My husband didn't get plastic surgery. He's a natural beauty! [Hello Counselor/ENG,THA/2018.12.03]
No, My Husband Is Not My "Best Friend"
I dated a close friend once. We saw the world through the same lenses — literally. We were budding photographers, who loved to travel and make photo journals of our adventures together.
We told the exact same jokes. We rarely argued. We spent a lot of time mucking around doing absolutely nothing. A perfect match, one might think. We eased into dating after months of being in the friend zone. It was simple.
Until it wasn't. As time went by, a budding realization crept up – that we never, not once, considered each other "the one." That we both spent more time looking over our shoulder for the next good thing than ogling each other. That's because we were friends, not partners. He soon met his "one," but it would be another handful of years — and a few important relationships later — before I would meet mine.
We were not friends first. We were definitelynotbest friends. And today, after a decade of marriage, I still don't consider him my best friend.
Best love? Yes. Father of my children? Yes.
Partner? Sometimes nemesis? The one I want near me for the rest of my days? Yes, yes and yes.
Best friend? No.
When we met, we came together with speed and vigor. There was no easing in. Within a week, we were living together. Within two weeks, engaged. Within a year, married.
And we fought — oh, how we fought. An introvert and an extrovert. A musician and a writer. One of us loves to travel. The other doesn't. We are passionate and complicated, and so very, very different. We don't like many of the same hobbies, books or TV shows. But we love each other. We share values. And we share space.
When I want to talk about friend things, I call a girlfriend. We like the same movies, the same music, the same conversations. We talk about our husbands — like only friends can do.
When I want unwavering support and unconditional love, I call my mother, who has known me every second of my life.
When I want to simply live my life, I have my husband. I don't need to call him; he is right there, in the house we share. The conversations we have about how to raise our children are — surprisingly — so much better than any child raising conversations I have with my friends. Because they are aboutourchildren. When I need to talk about my job, a terrible boss, work overload, I could call my friends – they would relate, of course. But Ihaveto talk to my husband. He's the one who helps me decide if we can afford to change directions. He's the one who can give me a break at home, and who rubs my shoulders to get rid of tense knots and pending migraines.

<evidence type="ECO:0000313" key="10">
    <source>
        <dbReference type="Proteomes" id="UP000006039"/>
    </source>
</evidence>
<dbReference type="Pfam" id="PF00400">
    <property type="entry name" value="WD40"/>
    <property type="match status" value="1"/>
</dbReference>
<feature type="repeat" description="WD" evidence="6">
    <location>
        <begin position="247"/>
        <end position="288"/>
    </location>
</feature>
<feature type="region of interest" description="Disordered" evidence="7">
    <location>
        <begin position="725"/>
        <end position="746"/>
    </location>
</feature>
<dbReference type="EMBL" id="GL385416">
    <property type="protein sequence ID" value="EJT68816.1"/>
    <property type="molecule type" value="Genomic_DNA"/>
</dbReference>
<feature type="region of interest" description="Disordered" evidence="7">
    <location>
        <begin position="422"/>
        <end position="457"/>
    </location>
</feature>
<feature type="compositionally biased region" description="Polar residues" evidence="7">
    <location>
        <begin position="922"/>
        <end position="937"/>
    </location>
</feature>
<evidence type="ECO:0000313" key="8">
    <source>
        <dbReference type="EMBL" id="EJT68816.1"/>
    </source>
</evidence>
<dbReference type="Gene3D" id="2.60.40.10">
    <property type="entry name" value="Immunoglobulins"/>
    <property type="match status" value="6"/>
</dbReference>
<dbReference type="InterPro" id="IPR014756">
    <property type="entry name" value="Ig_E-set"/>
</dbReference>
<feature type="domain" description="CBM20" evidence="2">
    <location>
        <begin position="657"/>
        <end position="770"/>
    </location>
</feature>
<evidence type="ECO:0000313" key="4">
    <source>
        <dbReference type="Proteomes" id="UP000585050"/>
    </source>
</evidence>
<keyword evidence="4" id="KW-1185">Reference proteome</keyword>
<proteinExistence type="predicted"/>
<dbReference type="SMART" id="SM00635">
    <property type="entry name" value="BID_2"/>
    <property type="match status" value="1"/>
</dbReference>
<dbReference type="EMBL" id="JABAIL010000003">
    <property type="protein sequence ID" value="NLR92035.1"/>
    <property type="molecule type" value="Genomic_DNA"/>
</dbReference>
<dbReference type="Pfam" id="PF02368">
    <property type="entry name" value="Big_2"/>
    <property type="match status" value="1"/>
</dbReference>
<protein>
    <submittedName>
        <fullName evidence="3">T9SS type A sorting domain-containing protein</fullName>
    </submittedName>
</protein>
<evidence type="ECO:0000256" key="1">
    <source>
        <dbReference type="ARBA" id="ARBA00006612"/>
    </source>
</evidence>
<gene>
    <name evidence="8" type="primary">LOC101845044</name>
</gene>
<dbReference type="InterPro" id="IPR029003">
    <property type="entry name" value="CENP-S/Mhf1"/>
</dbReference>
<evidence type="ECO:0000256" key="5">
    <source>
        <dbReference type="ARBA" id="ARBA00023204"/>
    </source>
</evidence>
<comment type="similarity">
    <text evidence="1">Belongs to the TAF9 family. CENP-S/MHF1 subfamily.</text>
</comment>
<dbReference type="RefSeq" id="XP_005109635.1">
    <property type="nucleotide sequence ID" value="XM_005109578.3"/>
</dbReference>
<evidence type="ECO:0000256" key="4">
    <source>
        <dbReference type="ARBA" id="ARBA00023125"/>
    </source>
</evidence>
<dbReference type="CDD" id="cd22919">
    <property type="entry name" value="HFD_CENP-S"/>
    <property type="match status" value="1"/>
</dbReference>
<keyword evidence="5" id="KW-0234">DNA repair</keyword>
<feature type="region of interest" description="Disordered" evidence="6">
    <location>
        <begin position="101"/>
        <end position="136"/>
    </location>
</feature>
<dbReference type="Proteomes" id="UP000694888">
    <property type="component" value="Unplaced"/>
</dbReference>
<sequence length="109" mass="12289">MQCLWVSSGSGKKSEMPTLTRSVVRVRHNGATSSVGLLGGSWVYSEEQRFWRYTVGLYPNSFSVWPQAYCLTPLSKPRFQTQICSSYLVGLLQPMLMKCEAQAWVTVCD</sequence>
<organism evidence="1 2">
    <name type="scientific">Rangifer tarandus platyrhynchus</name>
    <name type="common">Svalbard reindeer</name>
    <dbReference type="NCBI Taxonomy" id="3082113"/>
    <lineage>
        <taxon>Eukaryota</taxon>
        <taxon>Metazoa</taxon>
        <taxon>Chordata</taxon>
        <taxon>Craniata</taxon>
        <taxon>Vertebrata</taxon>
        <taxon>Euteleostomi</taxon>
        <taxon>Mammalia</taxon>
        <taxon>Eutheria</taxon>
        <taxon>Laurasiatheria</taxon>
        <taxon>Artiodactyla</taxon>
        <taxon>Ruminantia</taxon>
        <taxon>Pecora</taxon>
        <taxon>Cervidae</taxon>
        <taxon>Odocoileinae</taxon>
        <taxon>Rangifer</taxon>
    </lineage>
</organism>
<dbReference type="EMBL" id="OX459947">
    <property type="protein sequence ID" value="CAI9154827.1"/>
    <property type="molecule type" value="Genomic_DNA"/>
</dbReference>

When I am sick or hurting, he takes care of me. When I need to be challenged, he challenges me. And when I tell him my accomplishments, like, "I got something published!" he responds, with the full and casual confidence of a husband, "Well, yes, of course you did. Why would you expect anything less?"
When our buttons are pushed, we both say things to each other that we would never — in a million years — say to "friends." But we also do plenty of other things that we would not do with "friends." I am grateful that we have fewer boundaries, and more space to let loose with each other.
Besides, the work (and arguing) we have to put into finding television shows that we both like makes them all that more exciting to watch, together, snuggled on the couch, fighting over whose turn it is to get snacks.
Just as I love my children differently than I love anyone else (they are my babies, not my "friends") so goes the relationship with my husband. I love him as a spouse – not a friend. With any luck, and a lot of mutual hard work, he will never fade. He will never fizzle. And he will never be my "best friend." He will be my husband.
Video: I TREATED MY HUSBAND LIKE TRASH NOW HE IS MARRYING MY BEST FRIEND - 2018 latest nigerian movies
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